They shall beat their swords into plowshares.
Mount Calvary Church
A Roman Catholic Parish
The Personal Ordinariate of S. Peter
Eutaw Street and Madison Avenue
December 1, 2019
Rev. Albert Scharbach, Pastor
Dr. Allen Buskirk, Choirmaster
Midori Ataka, Organist
8:00 A.M. Said Mass
10:00 A.M. Sung Mass
Brunch to follow in the undercroft
Anglican Folk Mass, Shaw
Rorate coeli, William Byrd (1540-1623)
Rorate caeli desuper, et nubes pluant justum: aperiatur terra, et germinet salvatorem. Benedixisti, Domine, terram tuam: avertisti captivitatem Jacob. Gloria Patri, et Filio, et Spiritui Sancto. Sicut erat in principio, et nunc, et semper, et in saecula saeculorum, amen.
Drop down ye heavens, from above, and let the skies pour down righteousness: Let the earth open and bring forth a Saviour. Lord, thou hast blessed thy land: Thou hast turned away the captivity of Jacob. Glory be to the Father, and to the Son, and to the Holy Ghost. As it was in the beginning, is now, and ever shall be, world without end, amen.
Laetentur coeli, William Byrd (1540-1623)
Laetentur coeli, et exultet terra. Jubilate montes laudem, quia Dominus noster veniet, et pauperum suorum miserebitur. Orietur in diebus tuis justitia et abundantia pacis.
Let the heavens be glad and let the earth rejoice. Let the mountains be joyful with praise, because our Lord will come, and will show mercy to his poor. In your days, justice and abundance of peace shall arise.
Laetentur coeli, the communion anthem, is an early work by Byrd, published in 1589 in a compilation of sacred Latin motets by Byrd and Tallis. The text is from a processional respond for Sundays in Advent from the Sarum rite. The music is set for five voices on a text from Isaiah 49:13 with a contrasting three-part texture for second half from Psalm 71:7. Listen for the shouts of exultation as the earth rejoices “et exultet terra” and for the gentle kindness of the Lord’s mercy on the poor “et pauperum suorum miserebitur;” this text is then repeated after the psalm verse to close the piece.
#3 Wake, awake, for night is flying(WACHET AUF) is by Philipp Nicolai (1556-1608), translated by Catherine Winkworth (1827-1878). It is partly based on Matthew 25: 1-13, the parable of the wise and foolish virgins. Nicolai was a pastor in Westphalia during a terrible pestilence, which claimed some thirteen hundred lives in his parish alone. Nicolai turned from the constant tragedies and frequent funerals (at times he buried thirty people in one day) to meditate on “the noble, sublime doctrine of eternal life obtained through the blood of Christ.” We look forward to the glorious coming of Jesus when He will deliver us from death and bring us into the kingdom of His Father. Christ’s light shining in the darkness of death to deliver us is a profound theme of Advent.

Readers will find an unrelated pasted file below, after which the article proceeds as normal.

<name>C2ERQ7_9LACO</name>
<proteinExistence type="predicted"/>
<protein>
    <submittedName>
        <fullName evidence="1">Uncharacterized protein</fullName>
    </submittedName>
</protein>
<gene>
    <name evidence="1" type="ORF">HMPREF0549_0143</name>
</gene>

People, look east (BESANCON CAROL) is by Eleanor Farjeon (1881-1965). The delight of the poem is in its idea that ‘Love the Guest’ (stanza 1) is coming, and must be made welcome: his name is kept back until the last stanza, when He is at last named as ‘the Lord.’ Before that the phrase ‘People, look East,’ found in the penultimate line of every stanza, is a reminder of the rising of the sun, and the coming of light; and just as Christmas comes in the middle of winter, so the singer is reminded of seeds lying dormant in the cold earth, seeds of the rose of summer (stanza 2), and of birds building their nests so that new birth can come (stanza 3). Stanza 4 is a reminder of the light that comes from the stars, the light that shines in the darkness (from John 1: 1-14). Throughout the poem the images of life are contrasted with winter cold and darkness, until in the final stanza the Christ who is Lord is revealed in all His wonder and glory
#7 Hark the glad sound, the Saviour comes (BRISTOL) is by Philip Doddridge (1702-1751). The text on which it is based concerns the preaching of Christ in the synagogue. The hymn follows the scriptural account closely. It shows Doddridge’s art very clearly, especially his ability to balance the first half of a stanza against the second.